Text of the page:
Hawaii House Approves Marriage Equality Bill

Jim Burroway

November 9th, 2013

Shortly after 10:00 p.m. last night Hawaii time, the state House finally approved a marriage equality bill in a 30-19 vote. The final vote capped a twelve-hour session in which the House turned back  sixteen amendments which would have, among other things, further expanded the scope of religious exemptions and delayed in marriage equality by creating a task force to study it. All sixteen amendments were rejected in voice votes.

The Senate had already approved a marriage equality bill in October. This bill will now go back to the Senate for reconsideration due to amendments added by two House committees earlier this week. Senate leaders are leaning toward avoiding further demonstrations by not taking the bill to a conference committee to iron out the differences, and are likely instead hold a concurrence vote next Tuesday.

Gov. Neil Abercrombie said in a statement after the House vote:

“I commend the House of Representatives for taking this historic vote to move justice and equality forward,” Gov. Neil Abercrombie said in a statement. “After more than 50 hours of public testimony from thousands of testifiers on both sides of the issue, evaluating dozens of amendments, and deliberating procedures through hours of floor debates, the House passed this significant bill, which directly creates a balance between marriage equity for same-sex couples and protects our First Amendment freedoms for religious organizations.”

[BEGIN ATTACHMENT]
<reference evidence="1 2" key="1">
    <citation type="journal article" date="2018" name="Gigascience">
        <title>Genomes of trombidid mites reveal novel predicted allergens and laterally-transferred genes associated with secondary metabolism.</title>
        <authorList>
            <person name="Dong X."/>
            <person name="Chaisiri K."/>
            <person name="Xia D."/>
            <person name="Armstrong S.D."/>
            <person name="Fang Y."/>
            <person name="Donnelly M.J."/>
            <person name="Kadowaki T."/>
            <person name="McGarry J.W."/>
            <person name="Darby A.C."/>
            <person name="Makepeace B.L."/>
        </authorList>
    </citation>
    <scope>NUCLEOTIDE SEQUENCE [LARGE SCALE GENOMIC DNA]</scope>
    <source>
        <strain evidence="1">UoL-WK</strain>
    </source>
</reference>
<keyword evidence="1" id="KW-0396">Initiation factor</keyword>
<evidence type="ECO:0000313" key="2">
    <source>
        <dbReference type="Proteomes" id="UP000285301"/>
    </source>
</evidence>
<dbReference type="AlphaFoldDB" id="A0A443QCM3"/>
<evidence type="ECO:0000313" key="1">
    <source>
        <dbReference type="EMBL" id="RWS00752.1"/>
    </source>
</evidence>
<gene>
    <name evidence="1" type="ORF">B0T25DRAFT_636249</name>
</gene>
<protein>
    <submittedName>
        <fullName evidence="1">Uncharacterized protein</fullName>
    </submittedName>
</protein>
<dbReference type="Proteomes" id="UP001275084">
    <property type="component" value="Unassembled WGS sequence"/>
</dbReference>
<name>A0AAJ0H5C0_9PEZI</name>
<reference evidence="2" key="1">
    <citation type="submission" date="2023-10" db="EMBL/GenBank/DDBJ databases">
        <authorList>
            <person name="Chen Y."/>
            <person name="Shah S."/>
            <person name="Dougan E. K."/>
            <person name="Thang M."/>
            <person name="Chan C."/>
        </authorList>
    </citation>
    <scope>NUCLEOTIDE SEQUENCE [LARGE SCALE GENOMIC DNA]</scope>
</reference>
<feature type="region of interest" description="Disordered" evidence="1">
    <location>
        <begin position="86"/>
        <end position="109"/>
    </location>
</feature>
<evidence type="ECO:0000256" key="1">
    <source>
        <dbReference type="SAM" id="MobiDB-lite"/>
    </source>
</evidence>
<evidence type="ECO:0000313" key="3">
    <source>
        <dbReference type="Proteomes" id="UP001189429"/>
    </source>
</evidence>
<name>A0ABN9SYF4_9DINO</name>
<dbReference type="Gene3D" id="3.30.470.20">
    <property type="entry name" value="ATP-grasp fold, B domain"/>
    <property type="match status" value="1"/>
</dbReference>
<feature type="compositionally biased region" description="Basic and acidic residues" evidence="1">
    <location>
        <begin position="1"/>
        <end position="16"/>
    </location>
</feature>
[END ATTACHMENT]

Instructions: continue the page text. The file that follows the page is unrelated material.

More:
Once the bill clears the Senate and is signed by Gov. Abercrombie, it will go into effect on December 2.

Richard Rush

November 9th, 2013

“The final vote capped a twelve-hour session in which the House turned back sixteen amendments . . .”

I watched Friday’s proceedings intermittently, and by the time I went to bed they were up to the 29th amendment proposal! So, does that mean at least 13 amendments were approved, or is your number of 16 “turned back” wrong?

Jim Burroway

November 9th, 2013

Several news reports gave the number of sixteen. All of the news reports said that none of the amendments were approved. I don’t know the actual number. Maybe the amendments weren’t numbered consecutively?

Dan

November 9th, 2013

I watched the last several amendments being voted down, and it looked like a Representative Har offered 29 amendments in all. I literally watched the 29th allegedly “friendly” amendment being voted down. Yet, I’ve read that the number was 16 in several news reports.

My guess is that some source got the number wrong, and much of the news media picked up the error. Har was criticized because several of the amendments she proposed were about the same. I wouldn’t think that would reduce the number of amendments, though.

Sir Andrew

November 10th, 2013

I’m actually here. Or there. There were 29 amendments after the initial three that were added the day before and subsequently agreed to by the Senate (unofficially, since the vote isn’t until Tuesday). The superbitch Har, who is not liked by many in our state, saw all 29 of her “friendly amendments” (whatever the hell THAT means) voted down by voice vote.

The bigger entertainment, that occurred after you mainlanders had gone to bed, was the useless speeches given by grandstanding politicians before the vote could be taken. There was some beautiful stuff by a couple of the proponents, but those speeches should have been delivered at another time so the vote could be taken, since everyone already knew the outcome.